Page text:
M.M.: How would you describe your work and what inspires it?
C.H.C.: My recent work is inspired by design and music. I like Jimi Hendrix because at his best moments he isn’t even there. He is like a surfboarder riding a wave. I also like aerodynamic industrial design that cuts through the elements. Whatever is natural and suffuses the creator’s self; whenever the artist gives him/herself over to another power becoming a fulcrum between physical reality and mystic forces that are greater than any one of us. That is when great moments in art occur. That is the power and the glory: The mystery revealed, or at least glimpsed.
M.M.: How did you go about getting into galleries?
C.H.C.: Pure luck. But, you know the saying that one’s chances of being in an airplane crash are the same whether it is your first trip or your thousandth? Not true. If you take a thousand trips you have taken a thousand chances. Even an elephant makes a good painting one out of twenty. My work gets exhibited because I keep trying. Some really lousy art gets shown while some great stuff winds up in the trash. It seems completely random to me. Personally, I have no other choice. I have no net. It is literally do or die.
M.M.: Do you have a favorite piece? If so, which one and why?
C.H.C.: The ones that I didn’t do, I merely witnessed are the best. Sometimes I will blast music so loud that I can’t hear myself think. It is possible for an image to be there in its obvious vacancy; when there is a tension in its absence – that is when a static image becomes animate.
M.M.: What are your mediums of choice?
C.H.C.: Anything that allows freedom of improvisation and permanence. I am not a big fan of process art, in other words when one sets up a natural occurrence. In sculpture I like carving rigid foam quickly because you don’t need to build an armature, you can improvise freely. I can’t afford Marble. I love all paint.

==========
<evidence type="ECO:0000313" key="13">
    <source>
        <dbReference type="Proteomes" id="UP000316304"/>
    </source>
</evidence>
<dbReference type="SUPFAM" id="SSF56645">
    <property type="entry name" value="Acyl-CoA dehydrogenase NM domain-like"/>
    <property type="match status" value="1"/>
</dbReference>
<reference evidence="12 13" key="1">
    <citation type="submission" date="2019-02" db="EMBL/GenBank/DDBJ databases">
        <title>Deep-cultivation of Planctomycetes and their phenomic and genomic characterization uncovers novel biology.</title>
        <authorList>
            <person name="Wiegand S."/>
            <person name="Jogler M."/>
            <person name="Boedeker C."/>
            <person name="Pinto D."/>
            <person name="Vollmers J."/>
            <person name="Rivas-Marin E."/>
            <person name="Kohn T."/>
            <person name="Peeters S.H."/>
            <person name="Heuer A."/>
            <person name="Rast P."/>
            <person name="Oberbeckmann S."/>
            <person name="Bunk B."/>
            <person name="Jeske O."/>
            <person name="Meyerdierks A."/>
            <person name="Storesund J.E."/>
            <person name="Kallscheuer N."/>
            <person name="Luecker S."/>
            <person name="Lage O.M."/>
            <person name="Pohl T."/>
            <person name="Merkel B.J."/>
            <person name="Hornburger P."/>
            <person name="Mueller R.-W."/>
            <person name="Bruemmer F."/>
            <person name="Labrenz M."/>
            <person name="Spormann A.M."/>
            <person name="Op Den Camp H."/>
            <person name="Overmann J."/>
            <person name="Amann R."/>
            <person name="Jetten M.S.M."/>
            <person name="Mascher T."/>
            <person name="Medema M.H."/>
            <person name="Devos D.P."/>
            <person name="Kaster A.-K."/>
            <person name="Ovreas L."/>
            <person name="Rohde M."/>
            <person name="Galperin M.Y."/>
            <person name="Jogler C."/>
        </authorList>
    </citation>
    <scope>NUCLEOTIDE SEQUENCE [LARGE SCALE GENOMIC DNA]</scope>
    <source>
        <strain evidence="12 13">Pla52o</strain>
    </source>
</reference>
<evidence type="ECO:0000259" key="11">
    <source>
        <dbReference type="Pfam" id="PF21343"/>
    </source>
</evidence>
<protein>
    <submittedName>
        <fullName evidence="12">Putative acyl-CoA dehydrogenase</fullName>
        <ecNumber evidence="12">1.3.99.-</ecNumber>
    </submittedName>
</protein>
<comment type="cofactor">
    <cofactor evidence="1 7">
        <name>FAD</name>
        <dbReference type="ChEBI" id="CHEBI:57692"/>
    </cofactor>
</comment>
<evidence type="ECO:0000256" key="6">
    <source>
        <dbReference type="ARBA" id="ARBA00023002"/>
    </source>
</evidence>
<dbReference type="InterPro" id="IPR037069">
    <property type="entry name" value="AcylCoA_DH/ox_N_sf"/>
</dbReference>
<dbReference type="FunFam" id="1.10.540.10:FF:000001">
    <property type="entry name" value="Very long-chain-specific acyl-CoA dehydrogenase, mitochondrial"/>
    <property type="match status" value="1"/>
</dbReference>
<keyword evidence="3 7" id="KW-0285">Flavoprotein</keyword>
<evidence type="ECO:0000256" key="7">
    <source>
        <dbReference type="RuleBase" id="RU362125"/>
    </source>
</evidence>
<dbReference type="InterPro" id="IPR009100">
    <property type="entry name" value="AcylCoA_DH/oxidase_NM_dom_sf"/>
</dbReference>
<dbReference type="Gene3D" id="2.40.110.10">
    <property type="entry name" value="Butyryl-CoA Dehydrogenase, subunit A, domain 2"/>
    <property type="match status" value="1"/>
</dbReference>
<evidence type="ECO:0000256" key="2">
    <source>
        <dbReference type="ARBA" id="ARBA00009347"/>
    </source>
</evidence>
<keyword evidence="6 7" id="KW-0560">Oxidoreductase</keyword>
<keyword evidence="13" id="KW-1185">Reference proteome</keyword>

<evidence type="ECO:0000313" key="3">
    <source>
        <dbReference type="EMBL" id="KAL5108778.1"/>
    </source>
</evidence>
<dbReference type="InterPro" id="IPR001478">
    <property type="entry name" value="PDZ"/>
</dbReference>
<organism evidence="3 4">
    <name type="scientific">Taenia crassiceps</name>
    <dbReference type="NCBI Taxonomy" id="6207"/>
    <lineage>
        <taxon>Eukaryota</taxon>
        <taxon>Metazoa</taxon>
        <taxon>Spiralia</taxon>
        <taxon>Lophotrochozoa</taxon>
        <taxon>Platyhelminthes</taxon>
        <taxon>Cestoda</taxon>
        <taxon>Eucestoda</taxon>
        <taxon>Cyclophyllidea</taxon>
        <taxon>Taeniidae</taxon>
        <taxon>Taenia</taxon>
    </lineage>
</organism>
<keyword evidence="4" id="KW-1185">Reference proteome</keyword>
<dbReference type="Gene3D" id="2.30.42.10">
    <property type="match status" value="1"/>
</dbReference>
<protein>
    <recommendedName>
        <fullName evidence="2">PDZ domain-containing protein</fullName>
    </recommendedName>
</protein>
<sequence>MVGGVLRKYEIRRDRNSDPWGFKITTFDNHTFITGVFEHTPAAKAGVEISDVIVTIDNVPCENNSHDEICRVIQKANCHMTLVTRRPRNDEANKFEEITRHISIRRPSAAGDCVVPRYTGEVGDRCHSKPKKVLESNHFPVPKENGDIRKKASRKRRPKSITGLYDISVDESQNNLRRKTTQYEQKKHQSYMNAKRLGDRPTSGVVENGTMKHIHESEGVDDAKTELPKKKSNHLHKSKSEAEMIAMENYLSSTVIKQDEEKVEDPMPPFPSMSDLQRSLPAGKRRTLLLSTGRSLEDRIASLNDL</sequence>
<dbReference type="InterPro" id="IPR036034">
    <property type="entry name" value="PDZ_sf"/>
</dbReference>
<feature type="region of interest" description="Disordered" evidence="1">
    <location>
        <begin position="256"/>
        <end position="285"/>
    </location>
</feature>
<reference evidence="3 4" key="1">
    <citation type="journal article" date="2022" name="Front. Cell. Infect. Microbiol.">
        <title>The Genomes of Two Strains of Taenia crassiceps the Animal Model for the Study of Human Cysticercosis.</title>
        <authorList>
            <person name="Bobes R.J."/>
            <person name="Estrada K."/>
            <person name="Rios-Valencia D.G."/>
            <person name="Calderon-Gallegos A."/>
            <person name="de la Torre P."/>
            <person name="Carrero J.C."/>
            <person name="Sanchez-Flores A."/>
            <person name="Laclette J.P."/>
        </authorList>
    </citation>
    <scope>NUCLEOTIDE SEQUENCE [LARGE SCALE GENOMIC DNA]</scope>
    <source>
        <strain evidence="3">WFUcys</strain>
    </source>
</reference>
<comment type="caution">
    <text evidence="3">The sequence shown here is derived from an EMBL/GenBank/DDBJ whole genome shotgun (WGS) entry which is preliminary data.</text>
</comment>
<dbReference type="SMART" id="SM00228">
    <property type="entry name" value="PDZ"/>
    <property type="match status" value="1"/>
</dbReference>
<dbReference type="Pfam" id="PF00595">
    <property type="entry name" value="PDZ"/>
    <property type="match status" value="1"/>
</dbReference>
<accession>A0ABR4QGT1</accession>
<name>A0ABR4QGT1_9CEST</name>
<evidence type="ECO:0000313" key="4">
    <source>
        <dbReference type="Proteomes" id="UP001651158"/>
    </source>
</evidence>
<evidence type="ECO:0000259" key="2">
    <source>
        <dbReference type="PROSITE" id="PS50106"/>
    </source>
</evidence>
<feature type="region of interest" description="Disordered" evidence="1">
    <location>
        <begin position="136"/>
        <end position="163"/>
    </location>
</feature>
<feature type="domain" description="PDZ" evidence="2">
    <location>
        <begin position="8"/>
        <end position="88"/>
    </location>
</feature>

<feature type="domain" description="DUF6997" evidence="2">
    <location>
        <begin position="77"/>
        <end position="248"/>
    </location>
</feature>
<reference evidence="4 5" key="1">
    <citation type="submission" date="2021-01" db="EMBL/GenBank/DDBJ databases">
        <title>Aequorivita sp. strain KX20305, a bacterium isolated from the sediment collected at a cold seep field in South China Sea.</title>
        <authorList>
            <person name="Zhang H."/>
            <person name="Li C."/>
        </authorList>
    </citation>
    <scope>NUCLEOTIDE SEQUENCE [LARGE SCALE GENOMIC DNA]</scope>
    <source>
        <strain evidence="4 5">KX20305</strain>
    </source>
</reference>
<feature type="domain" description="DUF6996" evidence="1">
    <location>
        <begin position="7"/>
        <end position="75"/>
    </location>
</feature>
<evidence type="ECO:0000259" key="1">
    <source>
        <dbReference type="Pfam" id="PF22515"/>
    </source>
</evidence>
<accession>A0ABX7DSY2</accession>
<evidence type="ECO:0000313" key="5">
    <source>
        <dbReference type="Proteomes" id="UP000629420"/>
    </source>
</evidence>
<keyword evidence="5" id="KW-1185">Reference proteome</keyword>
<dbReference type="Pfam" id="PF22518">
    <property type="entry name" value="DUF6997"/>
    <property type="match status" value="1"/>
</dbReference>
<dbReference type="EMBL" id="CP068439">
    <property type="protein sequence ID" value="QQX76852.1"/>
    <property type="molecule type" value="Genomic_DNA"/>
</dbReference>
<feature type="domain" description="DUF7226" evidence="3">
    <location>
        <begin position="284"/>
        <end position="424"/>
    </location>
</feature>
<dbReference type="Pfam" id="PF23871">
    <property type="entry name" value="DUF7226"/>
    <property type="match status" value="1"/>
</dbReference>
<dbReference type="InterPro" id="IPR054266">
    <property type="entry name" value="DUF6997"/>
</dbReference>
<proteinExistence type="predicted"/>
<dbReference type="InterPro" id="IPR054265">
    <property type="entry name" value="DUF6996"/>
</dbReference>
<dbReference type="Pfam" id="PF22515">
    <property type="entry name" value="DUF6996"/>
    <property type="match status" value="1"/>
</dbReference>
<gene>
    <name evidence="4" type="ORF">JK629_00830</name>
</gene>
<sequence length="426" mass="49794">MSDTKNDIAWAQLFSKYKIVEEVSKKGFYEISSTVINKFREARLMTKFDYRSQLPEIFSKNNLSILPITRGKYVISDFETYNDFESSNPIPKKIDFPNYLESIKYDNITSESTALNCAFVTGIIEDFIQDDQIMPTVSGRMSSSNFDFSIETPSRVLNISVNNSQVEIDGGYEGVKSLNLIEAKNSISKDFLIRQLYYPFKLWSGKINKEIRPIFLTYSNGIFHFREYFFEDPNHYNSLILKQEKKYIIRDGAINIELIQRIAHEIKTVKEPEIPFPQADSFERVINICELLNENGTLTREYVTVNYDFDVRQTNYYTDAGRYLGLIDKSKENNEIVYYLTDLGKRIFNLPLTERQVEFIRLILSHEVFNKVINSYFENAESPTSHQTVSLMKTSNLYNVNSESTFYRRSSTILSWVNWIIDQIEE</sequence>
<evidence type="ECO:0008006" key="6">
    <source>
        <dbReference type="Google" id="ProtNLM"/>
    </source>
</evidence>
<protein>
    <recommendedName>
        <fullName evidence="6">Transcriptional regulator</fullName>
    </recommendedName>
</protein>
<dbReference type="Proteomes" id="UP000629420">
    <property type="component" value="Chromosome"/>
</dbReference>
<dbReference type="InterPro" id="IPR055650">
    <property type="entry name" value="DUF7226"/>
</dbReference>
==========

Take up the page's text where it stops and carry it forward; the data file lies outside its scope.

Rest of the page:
M.M.: Are there any mediums that you haven’t worked with yet but hope to soon?
C.H.C.: Marble and cast metals. They are too expensive for me.
M.M.: How did you get involved with the Nassau County Museum of Art?
C.H.C.: I was discovered in a restaurant because of the longing way I was looking at a sunset. It was random luck and the boldness of a wonderful woman.
M.M.: To date, what has been the most rewarding experience involving your artwork and/or being an artist?
C.H.C.: When magic happens.
M.M.: What advice would you give to someone who is aspiring to become an artist?
C.H.C.: Don’t do it. If you are aspiring it’s too late. You either get born that way or not. And believe me, it is not a blessing.
M.M.: Are there any upcoming projects and/or events that you would like to mention?
C.H.C.: There will be a solo exhibition of my recent works at Tracy Causey Contemporary in Lower Manhattan in May which will have a few amusing pieces that I never intended to happen, but they did anyway. I don’t think it egotistical to say I like some of them because I don’t really feel like I did them, they just sort of happened. My mind witnessed some other part of myself co-acting in their creation.
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To learn more about Christopher Hart Chambers, visit his official website.